Now's the time to prepare for a flat market.

On Friday, the government announced that in November unemployment rate fell -- that's right, fell -- unexpectedly from 10.2% to 10.0%. After two years of job cuts, one might expect the market to rejoice and begin a new rally. Unfortunately, the market barely budged on this better-than-expected news.

How can this be? It's the same reason the market shrugged off the spike in unemployment from 9.8% in September to 10.2% in October: The market is forward-looking and had already priced in expectations of economic improvements months ago. That's why it rallied 60% off the March lows. Better-than-expected reports are simply confirming that thesis.

Since the expectations of good news are already largely priced in, I find it unlikely that the market has much more room to run on the upside over the next few months. At the same time, however, because so many retail investors have bailed on equities and into fixed income over the past year, I don't think it has a lot of room to fall, either.

A market with no direction -- a market like this one seems to be -- is the perfect time to reap profits by selling covered strangles.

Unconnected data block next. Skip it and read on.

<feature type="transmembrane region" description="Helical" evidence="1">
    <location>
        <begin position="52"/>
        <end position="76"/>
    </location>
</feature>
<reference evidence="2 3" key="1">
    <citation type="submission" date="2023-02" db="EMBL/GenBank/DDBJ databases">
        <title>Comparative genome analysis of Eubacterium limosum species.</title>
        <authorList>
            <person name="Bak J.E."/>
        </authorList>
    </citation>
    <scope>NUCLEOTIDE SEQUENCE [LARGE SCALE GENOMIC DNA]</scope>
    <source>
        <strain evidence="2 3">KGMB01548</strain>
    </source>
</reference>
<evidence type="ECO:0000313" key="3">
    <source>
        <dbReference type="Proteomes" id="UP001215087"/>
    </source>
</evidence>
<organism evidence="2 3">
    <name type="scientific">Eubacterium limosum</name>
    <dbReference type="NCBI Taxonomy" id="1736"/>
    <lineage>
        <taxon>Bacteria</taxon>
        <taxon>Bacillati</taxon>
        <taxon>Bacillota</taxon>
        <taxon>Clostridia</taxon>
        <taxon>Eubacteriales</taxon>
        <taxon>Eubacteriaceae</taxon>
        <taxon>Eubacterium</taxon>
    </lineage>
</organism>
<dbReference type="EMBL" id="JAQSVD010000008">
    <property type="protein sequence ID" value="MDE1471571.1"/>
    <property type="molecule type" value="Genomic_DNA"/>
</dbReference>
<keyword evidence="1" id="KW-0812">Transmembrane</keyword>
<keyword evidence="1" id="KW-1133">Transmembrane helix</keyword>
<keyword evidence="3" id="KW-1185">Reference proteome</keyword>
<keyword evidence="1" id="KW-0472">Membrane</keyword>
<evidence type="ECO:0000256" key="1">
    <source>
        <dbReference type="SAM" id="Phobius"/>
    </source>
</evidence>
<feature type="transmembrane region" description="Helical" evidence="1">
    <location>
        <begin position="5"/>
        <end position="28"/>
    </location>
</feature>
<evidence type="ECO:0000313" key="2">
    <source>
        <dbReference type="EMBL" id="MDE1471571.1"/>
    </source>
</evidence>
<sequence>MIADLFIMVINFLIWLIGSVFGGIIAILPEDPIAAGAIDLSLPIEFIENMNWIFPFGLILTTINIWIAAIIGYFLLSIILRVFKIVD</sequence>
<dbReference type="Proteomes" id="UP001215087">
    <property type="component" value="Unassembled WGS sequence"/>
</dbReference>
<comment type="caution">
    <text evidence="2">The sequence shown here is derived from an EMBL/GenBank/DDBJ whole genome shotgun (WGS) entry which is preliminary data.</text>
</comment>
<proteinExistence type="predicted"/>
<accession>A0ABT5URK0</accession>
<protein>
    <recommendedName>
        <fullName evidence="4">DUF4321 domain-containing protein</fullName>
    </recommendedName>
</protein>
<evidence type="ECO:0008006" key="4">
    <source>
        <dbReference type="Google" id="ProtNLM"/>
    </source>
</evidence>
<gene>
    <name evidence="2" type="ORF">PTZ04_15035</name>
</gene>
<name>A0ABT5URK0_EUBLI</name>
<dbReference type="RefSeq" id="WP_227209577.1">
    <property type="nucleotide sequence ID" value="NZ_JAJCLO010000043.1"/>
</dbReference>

Strangle that market
When you sell ("write") a covered strangle (also called a short strangle), your goal is to profit on a stock you already own and are willing to buy more of at a lower price, but are also content with selling at a slightly higher price than it's currently selling for.

The best way to explain an options strategy like the covered strangle is to illustrate it first and work backwards, so let's say you just bought 100 shares of XYZ Holding Company, which is currently trading around $14 a share. You'd be happy to buy more of the stock below $13, but you'd also be content with selling it around $15. To enter a covered strangle trade, you would simultaneously:

  1. Sell one $15 call option expiring in four months for $1 per share premium (each option represents 100 shares of the underlying stock, so $100 per contract).
  2. Sell one $13 put option expiring in four months for a $1 per share premium.

Here are the three potential outcomes:

If …

Then …

XYZ Holding ends the expiration between $13 and $15